Saturday, April 27, 2013

What is the link between Boston and al-Aqsa?

The conceptual link between global terror and al-Aqsa, experts say, is a problem that mainly threatens Europe and the U.S., but the escalation of violence on the Temple Mount itself is a problem that is all ours -- and it must be addressed urgently.

Nadav Shragai..
Israel Hayom..
26 April '13..

What is the link between Chechen jihadists, with whom the Tsarnaev brothers -- the alleged terrorists who set off bombs at the Boston Marathon last week -- were thought to have been affiliated, and the inspiration for an east Jerusalem terror cell that reportedly planned to murder Jewish worshippers and police officers on the Temple Mount several weeks ago? How is the ideology that motivated the Boston bombing as well as the foiled Temple Mount terror attempt connected to the Islamic "party of liberation" Hizb ut-Tahrir, which operates within the Palestinian Authority, in east Jerusalem and in secret terror cells in Europe? And what is the relationship between some of the terror cells that have come out of the Israeli Arab population in recent years and these sources of inspiration?

The answer to these questions lies in religious publications, in sermons, in various websites and in Muslim books of religious law. Various surveillance and assessment bodies that deal with this type of material have held the following belief for quite some time: Islamic terror, in terms of its general worldview, boils down to the vision of establishing a global Islamic caliphate, in the spirit of the Prophet Muhammad, with Jerusalem as its capital.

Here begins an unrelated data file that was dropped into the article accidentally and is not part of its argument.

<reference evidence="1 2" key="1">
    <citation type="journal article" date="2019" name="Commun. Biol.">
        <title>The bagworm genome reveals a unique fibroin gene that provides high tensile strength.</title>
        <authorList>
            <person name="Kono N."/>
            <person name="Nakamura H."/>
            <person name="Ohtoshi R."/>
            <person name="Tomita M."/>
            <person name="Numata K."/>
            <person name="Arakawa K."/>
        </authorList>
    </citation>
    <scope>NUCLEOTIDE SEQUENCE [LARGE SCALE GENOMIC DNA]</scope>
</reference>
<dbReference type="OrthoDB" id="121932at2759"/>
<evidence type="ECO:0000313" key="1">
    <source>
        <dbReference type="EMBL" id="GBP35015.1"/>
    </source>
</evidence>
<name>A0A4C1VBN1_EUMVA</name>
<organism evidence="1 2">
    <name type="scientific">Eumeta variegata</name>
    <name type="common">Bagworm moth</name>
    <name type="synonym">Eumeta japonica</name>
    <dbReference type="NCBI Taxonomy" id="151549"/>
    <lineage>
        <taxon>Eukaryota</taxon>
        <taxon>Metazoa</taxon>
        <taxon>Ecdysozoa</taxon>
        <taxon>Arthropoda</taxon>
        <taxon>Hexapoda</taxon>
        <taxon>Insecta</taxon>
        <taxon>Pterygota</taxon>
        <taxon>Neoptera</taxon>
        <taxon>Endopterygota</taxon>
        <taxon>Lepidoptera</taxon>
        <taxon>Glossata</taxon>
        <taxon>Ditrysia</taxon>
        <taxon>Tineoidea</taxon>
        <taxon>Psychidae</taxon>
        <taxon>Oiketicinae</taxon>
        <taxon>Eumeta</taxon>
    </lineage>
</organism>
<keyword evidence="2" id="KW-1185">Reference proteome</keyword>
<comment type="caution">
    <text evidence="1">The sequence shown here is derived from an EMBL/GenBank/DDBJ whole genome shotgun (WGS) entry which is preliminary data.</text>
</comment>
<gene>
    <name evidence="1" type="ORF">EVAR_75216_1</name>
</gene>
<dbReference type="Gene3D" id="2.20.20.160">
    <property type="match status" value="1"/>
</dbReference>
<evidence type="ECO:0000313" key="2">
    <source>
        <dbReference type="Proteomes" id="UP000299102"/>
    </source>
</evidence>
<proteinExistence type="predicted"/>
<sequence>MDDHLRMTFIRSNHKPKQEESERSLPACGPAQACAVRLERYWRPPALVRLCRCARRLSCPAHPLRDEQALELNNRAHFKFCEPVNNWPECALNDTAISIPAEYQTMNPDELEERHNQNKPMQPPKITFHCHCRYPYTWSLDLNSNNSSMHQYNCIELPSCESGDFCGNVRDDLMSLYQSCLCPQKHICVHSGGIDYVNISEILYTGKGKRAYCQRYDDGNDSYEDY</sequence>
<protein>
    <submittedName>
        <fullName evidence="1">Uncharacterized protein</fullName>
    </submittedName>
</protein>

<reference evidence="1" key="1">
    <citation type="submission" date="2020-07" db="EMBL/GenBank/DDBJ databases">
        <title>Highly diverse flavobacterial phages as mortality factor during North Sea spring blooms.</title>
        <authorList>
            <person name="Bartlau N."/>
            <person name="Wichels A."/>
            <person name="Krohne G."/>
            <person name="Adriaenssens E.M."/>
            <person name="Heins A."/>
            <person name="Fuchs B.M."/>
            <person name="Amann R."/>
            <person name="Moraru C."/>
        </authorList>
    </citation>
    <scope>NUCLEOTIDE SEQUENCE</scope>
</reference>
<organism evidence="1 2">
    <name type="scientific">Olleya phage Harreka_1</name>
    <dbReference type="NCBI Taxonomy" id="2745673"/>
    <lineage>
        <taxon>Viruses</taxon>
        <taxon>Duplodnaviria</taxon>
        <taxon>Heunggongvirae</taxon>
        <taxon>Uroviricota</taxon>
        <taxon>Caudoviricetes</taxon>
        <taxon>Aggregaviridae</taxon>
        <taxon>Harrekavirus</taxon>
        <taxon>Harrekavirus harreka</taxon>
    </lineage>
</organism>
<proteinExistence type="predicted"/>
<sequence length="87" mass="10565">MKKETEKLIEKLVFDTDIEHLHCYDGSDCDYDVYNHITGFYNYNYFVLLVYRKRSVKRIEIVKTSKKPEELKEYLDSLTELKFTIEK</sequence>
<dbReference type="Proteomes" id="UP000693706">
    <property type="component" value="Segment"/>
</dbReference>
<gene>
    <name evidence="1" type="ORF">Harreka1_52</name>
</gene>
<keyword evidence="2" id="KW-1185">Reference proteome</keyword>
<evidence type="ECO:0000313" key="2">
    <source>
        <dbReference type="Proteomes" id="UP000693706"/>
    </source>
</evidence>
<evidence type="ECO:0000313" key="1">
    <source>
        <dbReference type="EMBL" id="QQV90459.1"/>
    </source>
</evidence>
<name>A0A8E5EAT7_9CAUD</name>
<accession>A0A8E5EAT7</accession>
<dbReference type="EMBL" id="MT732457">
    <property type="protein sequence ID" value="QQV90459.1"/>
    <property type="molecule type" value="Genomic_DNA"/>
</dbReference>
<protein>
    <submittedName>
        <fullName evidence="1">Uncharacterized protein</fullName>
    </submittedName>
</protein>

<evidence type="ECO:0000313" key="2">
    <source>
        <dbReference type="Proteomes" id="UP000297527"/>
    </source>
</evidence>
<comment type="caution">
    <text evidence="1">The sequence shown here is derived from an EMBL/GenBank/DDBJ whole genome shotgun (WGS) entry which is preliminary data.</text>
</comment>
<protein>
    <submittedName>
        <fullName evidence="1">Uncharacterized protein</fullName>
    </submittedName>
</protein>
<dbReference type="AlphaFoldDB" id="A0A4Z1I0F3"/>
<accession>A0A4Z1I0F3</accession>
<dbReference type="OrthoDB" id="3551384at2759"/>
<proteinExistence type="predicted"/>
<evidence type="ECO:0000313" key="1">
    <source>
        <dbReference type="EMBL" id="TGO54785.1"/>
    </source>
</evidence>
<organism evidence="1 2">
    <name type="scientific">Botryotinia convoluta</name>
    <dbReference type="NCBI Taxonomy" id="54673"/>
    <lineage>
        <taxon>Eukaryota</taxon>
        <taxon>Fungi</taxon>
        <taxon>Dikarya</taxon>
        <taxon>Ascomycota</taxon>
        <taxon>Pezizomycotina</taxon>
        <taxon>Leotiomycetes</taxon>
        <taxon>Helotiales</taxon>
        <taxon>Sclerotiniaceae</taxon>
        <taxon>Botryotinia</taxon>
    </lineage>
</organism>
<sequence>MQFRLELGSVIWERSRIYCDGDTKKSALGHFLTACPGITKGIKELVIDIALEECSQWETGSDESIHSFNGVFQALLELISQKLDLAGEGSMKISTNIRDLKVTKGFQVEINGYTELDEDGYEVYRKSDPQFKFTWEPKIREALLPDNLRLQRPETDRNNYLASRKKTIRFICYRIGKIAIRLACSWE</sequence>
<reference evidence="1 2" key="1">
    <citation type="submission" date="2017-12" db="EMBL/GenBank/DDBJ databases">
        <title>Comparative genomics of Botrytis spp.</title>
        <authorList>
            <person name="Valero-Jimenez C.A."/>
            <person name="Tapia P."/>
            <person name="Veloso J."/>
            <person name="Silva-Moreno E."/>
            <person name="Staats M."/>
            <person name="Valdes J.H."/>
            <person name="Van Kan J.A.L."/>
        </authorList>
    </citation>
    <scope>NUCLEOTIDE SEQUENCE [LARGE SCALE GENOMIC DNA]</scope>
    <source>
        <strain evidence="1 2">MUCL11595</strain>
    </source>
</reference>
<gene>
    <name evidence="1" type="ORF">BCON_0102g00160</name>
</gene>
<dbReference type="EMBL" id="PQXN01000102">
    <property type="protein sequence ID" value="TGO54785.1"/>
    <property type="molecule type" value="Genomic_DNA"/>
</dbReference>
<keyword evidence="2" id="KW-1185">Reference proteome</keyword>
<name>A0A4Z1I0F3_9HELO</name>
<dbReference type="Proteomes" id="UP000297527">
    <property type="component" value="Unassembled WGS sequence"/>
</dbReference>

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A particularly vocal supporter of this vision is Sheikh Raad Salah, the head of the northern chapter of the Islamic Movement in Israel, who calls himself "Sheikh al-Aqsa." This vision is shared by at least some of the spiritual authorities that preside over international jihadist terror, which has many offshoots. Jerusalem and al-Aqsa, which have always been regarded as central symbols, have recently begun to play a more central role in the incitement and calls for battle: "Al-Aqsa is in danger." Today, the Muslim world openly blames Israel for planning and trying to destroy their holy mosque. The prevalent description of the al-Aqsa compound as being "held captive, under threat, desecrated and defiled" by Jews and Israelis, fans the flames and injects adrenaline directly into the arteries of jihadist terrorists around the globe.

This process -- interpreting the "al-Aqsa is in danger" call as a green light to perpetrate terror and as a rubber stamp that legitimizes jihadist terror -- has been ongoing for years. There are countless examples. Intelligence agencies in Israel and around the world have plenty of examples on record, but the general public is seldom exposed to them. They suggest a conceptual connection between global terror and al-Aqsa. They also suggest a similar conceptual connection between global jihad and the story in Chechnya, where the al-Aqsa mosque also serves as the connecting link.